This looks like a great book.
Here is an article that explains how one of the four co-founders of SAS, a statistician, has an awesome job where the serious product (SAS) pays for him to develop the fun product (JMP).
Note: That is an understatement, as it probably would pay for him to stare at the ocean for the rest of his life if he wanted. It is still a good point, though: sell serious stuff to pay for the fun (for you) stuff.
From this post:
The talk was simple. Come up with a product, charge money for it, make more money than it costs to run it, and you turn a profit! This is the formula that’s been in place since business began. Yet in front of a group of new tech entrepreneurs it seemed like a revelation, a brand new story never told before. [The presenter] said people were coming up to him in droves after the speech thanking him for opening their eyes. Who closed them?
This sounds pretty surprising; isn’t stuff like this covered in the “Business 101” textbook?
In order to purchase an iPhone in the USA you need to sign up for a 2 year contract with a cellular phone vendor. That seems like a relatively fair deal: Apple gets their money, the cell phone vendor gets their money, and you get an iPhone. Part of the deal is that the phone is locked to this particular cell phone vendor; this means that if you want to put a SIM card in the phone and actually make calls with it, then it will only work with this one vendor. This seems unfair but it is still acceptable; Apple makes the rules and we play by them. There is one more catch, though; the only way that you can ever upgrade the software on your iPhone is if you have an active SIM card with the cell phone vendor.
The implication here is that if you want to keep using your iPhone past the two year contract, where using it means keeping it up to date with the most current operating system, then you must continue your contract with said cell phone vendor! This is unacceptable. You might wonder why you would bother to keep using your iPhone after the contract expires, and you should. Well there are two very good reasons:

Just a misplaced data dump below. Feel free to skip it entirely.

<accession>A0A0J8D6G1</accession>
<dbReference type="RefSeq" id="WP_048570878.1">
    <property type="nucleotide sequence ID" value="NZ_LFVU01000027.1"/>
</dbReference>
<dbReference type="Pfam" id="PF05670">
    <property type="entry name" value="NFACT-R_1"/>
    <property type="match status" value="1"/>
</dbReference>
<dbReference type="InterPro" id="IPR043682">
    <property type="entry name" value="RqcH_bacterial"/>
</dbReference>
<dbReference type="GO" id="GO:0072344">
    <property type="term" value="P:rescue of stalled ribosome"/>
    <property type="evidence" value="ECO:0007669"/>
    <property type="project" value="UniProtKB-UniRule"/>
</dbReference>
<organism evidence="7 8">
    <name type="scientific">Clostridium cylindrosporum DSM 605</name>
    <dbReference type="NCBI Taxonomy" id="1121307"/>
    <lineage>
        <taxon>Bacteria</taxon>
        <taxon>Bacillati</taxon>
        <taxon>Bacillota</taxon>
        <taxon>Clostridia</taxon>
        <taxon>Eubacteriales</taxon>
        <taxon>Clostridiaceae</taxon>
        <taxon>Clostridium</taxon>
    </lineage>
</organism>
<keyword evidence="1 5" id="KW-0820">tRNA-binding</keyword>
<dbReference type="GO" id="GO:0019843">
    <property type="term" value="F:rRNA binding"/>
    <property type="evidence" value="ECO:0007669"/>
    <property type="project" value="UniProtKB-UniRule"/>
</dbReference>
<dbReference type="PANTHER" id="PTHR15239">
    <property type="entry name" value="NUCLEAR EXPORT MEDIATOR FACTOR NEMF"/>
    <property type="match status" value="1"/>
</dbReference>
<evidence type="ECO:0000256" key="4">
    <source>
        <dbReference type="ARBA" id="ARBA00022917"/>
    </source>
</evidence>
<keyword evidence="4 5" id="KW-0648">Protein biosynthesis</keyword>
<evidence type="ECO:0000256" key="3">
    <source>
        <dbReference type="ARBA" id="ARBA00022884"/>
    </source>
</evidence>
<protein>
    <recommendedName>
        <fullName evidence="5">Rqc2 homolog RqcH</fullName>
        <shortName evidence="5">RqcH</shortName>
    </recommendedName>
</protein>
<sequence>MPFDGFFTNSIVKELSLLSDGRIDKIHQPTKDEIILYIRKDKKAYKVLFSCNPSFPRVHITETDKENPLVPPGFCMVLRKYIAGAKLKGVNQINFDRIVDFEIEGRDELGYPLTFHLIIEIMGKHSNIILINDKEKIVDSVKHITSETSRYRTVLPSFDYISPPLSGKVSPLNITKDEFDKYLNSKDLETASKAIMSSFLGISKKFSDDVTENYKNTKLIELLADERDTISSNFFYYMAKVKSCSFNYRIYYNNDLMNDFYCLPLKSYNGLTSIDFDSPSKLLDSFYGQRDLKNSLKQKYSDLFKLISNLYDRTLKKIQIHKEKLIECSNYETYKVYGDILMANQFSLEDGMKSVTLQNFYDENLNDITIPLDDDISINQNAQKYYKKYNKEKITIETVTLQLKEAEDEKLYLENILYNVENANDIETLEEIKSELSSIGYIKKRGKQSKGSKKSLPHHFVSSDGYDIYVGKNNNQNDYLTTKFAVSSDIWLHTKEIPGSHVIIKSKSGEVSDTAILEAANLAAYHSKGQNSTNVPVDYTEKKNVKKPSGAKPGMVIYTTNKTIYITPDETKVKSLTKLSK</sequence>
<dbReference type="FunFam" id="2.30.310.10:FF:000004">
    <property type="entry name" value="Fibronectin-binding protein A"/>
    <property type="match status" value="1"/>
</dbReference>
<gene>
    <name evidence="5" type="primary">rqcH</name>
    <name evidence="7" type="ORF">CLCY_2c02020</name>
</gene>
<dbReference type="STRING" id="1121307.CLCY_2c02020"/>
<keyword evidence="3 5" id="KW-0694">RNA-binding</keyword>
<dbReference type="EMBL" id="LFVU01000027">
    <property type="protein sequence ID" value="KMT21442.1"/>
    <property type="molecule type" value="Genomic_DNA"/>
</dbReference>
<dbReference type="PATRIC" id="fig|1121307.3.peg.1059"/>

- You bought a new model if iPhone and you want to use your old one for music only (or perhaps your spouse/partner/children/friends want to use it).
- You are using your old phone for development purposes.
Ideally, the iPhone device would function like most other computers and allow you to install future software updates on them without interference. Even if it were locked down to Apple software only that would be totally acceptable. The current model really makes me cringe when I think about the money you would have to waste just to use a 2 year old device; I guess this explains why so many old iPhones are always up for sale on the sales boards. One other thing to note, if said cell phone vendor is teleported off of the Earth by aliens, then you are left with a multi-thousand dollar cell phone that will not work; since it only works with said vendor. Of course, Apple would have to deal with this, but what if Apple is teleported off of the Earth? Again, you are left with a useless multi-thousand dollar cell phone that will not work. What a rip off.